The University Transparency and Accountability Solution (UTAS) proposed by the Academic Staff Union of Universities (ASUU) has failed to fully pass certain testing and quality assurance requirements, the National Information Technology Development Agency (NITDA) has said.
The agency made this known in a statement issued on Saturday in response to media reports on its role in the assessment of UTAS.
NITDA in the statement affirmed its mandate, which involves creating a framework for evaluation and regulation of information technology practices in Nigeria.
The statement partly read, “In line with its mandate, the agency has been registering indigenous software solutions. Part of the registration process requires that solutions are subjected to tests in line with the requirements of the Software Testing and Quality Assurance Framework and Guideline and the Guidelines for Nigerian Content Development in ICT.”
Asides from payment of promotion arrears, earned academic allowance, and funding for revitalisation of public Universities, adoption of UTAS as a payment platform for universities by the Federal Government is one of the main issues ASUU embarked on strike.
After participating in an interactive session between ASUU, Federal Government and the Legislature on October 14, 2020, NITDA was directed to carry out an integrity test on the UTAS software before it can be accepted as a payment platform.
“As part of the conditions for acceptance of UTAS as a payment platform for public universities by Federal Government, NITDA was directed to subject the platform to integrity test and advise government appropriately. In doing so, the agency decided to carry out three out of the eight tests specified in the Software Testing and Quality Assurance Framework and Guideline. These tests are User Acceptance Test, Stress Test, and Vulnerability Assessment and Penetration Test,” the statement read.
According to NITDA, some challenges occurred that could hamper the result of the assessment.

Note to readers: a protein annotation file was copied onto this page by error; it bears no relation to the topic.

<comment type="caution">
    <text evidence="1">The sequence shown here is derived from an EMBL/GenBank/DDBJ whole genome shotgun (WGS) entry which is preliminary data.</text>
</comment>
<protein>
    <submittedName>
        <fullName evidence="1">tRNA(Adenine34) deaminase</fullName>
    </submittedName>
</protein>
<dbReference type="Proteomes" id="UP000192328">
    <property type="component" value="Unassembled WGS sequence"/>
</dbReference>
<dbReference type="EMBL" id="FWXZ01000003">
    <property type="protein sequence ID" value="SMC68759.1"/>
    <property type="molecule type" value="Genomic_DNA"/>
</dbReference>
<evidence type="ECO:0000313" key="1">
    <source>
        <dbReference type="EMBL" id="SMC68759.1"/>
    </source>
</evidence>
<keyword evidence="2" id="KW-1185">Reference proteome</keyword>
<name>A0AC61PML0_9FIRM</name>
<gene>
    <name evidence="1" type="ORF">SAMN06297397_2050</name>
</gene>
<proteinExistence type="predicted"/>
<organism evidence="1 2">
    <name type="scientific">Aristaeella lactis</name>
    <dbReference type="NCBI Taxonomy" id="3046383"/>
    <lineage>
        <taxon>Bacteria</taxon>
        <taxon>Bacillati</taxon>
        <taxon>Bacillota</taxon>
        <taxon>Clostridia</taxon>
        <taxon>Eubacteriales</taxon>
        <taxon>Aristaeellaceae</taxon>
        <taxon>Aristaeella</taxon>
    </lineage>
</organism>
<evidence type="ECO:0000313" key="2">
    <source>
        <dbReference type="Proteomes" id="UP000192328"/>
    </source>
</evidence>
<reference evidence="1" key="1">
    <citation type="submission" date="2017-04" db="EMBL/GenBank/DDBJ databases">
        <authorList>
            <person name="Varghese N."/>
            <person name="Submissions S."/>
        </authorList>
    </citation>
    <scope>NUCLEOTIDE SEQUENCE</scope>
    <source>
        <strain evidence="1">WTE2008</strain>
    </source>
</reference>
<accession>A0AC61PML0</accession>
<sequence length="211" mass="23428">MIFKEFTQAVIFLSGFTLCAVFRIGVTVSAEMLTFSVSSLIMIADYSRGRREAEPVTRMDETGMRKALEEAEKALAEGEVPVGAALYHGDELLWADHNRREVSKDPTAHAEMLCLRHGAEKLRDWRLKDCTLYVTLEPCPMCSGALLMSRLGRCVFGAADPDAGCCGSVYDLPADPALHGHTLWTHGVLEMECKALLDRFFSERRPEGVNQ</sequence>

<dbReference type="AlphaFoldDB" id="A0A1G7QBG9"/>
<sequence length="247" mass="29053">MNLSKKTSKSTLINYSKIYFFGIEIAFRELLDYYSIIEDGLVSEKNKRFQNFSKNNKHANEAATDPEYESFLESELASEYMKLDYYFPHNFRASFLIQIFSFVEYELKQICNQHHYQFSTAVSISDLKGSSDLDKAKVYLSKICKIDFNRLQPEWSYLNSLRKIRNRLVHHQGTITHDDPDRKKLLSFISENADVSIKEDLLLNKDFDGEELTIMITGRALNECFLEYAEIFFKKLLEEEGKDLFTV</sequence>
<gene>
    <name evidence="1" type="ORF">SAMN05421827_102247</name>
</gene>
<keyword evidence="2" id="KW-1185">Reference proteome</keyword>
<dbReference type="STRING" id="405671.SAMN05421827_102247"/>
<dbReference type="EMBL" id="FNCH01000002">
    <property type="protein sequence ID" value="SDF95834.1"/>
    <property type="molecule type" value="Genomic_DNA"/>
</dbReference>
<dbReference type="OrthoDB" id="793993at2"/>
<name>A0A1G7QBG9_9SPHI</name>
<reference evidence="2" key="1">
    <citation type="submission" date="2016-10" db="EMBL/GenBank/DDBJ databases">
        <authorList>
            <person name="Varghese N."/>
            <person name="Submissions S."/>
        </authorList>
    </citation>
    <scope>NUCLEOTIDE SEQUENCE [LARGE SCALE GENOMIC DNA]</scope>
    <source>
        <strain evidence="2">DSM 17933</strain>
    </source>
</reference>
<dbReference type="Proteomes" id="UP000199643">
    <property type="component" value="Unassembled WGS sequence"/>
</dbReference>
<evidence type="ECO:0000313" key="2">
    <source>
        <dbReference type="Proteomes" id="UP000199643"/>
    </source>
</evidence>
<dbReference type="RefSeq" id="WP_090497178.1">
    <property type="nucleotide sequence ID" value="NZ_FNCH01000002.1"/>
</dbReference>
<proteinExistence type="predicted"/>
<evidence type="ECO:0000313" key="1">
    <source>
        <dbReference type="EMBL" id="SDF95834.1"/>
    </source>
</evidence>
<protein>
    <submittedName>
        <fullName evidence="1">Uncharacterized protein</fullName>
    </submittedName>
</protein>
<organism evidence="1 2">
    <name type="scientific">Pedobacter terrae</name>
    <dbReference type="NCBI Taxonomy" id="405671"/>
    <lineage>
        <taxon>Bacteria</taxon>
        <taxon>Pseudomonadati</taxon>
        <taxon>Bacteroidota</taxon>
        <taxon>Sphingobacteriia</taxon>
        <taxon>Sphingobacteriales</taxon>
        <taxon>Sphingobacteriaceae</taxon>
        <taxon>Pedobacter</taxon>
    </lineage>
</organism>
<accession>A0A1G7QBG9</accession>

The statement read, “Although the UAT was carried out as planned, challenges were encountered that negatively impacted on the outcome of the assessment. For instance, although the invitation emphasised the need for prospective participants to come with ICT tools for the exercise, very few of the participants had these tools.
“This resulted in grouping the participants and very limited hands-on interaction with the Solution was possible. Furthermore, there was limited connectivity thereby making it difficult for the participants with the relevant tools to follow the demonstration by ASUU. These issues were adequately reported to key stakeholders.”
Also, NITDA said that certain risks were revealed based on the assessments executed.
It said, “The agency’s team also carried out series of Vulnerability Assessment and Penetration Tests on the UTAS platform. One of these assessments revealed five High-Risk vulnerabilities that are likely to negatively impact the platform if exploited.
“Furthermore, two Low-Risk vulnerabilities were identified. These were discussed with the ASUU team and a further assessment carried out on the updated version of the Solution revealed that the High-Risk Vulnerabilities have been addressed. However, one Medium Risk, three Low Risks and forty-four Informational Risks were identified. These also were adequately communicated to the relevant stakeholders, including ASUU.”
It added, “A detailed Functionality/User Acceptance Test on the platform was carried out by our team. A total of 687 test cases were generated in which 529 passed, 156 failed and 2 cautionary warnings. As some of the failed cases are critical to the overall functionality of the solution, the agency could not recommend for the solution to be deployed in a production environment.”
NITDA stated further that it asked ASUU to work on the solution and submit it for further assessment.
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